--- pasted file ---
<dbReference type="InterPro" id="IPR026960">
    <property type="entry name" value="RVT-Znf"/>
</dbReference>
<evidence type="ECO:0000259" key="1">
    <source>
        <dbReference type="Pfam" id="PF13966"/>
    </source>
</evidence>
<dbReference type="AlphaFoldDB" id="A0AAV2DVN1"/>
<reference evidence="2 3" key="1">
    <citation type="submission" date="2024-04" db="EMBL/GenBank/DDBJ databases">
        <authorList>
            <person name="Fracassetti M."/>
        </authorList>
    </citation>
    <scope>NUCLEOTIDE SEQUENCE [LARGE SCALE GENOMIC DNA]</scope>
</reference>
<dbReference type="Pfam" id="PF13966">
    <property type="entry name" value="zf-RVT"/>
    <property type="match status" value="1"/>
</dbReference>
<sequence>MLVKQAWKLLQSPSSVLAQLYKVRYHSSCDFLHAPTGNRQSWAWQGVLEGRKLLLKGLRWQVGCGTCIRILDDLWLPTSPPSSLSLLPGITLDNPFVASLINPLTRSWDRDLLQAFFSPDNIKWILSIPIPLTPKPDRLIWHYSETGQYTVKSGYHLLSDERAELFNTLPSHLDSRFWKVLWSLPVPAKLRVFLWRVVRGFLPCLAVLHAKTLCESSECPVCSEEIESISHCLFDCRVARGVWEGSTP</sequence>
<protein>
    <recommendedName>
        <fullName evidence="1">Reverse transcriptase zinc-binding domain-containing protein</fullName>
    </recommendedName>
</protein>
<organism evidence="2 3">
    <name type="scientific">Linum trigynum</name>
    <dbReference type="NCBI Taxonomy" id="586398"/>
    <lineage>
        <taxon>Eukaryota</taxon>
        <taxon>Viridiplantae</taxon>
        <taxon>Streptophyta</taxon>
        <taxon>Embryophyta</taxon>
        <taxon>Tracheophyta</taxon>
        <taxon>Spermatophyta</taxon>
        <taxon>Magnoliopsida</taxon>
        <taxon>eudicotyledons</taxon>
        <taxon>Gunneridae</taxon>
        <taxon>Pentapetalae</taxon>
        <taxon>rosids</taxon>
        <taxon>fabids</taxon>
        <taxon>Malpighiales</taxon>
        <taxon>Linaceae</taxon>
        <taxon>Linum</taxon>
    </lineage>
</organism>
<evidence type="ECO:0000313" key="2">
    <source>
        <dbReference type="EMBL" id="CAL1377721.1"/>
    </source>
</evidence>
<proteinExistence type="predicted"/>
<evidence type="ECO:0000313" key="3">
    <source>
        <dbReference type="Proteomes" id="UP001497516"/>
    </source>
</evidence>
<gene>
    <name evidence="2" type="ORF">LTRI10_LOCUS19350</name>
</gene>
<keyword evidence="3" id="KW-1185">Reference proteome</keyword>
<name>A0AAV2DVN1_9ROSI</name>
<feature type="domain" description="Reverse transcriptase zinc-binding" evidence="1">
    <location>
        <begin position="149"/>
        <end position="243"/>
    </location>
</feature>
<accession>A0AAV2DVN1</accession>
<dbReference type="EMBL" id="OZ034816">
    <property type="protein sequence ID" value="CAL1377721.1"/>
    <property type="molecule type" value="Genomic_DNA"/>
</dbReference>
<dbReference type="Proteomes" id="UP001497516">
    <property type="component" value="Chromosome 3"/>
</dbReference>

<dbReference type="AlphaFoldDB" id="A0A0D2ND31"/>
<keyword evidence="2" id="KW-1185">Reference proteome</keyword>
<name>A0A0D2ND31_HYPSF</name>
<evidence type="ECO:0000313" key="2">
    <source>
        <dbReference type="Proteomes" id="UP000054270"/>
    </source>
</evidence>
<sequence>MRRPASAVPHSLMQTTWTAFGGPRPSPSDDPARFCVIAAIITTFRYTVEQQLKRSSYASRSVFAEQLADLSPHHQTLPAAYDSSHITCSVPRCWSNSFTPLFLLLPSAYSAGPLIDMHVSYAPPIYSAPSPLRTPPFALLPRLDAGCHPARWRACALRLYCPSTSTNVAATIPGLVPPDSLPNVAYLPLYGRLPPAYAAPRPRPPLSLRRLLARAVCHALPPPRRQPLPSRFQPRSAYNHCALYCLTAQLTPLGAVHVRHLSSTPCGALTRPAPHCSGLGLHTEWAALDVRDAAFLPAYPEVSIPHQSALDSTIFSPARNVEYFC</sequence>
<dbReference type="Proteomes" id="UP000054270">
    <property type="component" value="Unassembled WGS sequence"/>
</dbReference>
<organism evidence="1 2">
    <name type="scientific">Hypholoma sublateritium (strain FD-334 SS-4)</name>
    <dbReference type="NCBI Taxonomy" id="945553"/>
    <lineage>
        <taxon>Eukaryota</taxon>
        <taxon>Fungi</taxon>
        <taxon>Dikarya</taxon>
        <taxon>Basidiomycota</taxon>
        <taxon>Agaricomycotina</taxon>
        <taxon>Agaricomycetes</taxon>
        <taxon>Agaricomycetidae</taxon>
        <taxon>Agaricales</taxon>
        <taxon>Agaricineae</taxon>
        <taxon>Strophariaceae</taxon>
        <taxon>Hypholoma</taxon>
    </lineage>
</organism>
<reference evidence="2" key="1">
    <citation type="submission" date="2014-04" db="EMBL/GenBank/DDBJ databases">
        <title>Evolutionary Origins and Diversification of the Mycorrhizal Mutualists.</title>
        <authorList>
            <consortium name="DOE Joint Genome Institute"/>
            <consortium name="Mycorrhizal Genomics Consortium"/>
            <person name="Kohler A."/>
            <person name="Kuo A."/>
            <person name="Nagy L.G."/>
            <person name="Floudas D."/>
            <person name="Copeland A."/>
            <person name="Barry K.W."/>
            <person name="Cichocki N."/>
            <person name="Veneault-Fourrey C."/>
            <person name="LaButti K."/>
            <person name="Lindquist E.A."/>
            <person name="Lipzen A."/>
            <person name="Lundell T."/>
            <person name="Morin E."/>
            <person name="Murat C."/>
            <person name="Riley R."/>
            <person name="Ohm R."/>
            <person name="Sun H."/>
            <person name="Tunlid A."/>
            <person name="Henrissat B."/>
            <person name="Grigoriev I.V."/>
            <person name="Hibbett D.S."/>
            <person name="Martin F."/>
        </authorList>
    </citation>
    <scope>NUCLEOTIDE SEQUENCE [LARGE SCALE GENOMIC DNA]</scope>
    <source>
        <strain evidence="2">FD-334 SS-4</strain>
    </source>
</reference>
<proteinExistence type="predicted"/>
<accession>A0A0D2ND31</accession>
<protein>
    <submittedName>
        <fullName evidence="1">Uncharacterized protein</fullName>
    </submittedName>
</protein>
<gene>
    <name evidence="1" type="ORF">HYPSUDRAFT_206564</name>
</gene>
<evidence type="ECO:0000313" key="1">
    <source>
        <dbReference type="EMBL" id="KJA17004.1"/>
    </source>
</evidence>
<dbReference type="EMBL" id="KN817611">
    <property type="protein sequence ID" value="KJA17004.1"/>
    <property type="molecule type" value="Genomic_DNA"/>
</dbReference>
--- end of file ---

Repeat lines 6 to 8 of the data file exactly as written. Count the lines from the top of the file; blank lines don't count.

        <dbReference type="Pfam" id="PF13966"/>
    </source>
</evidence>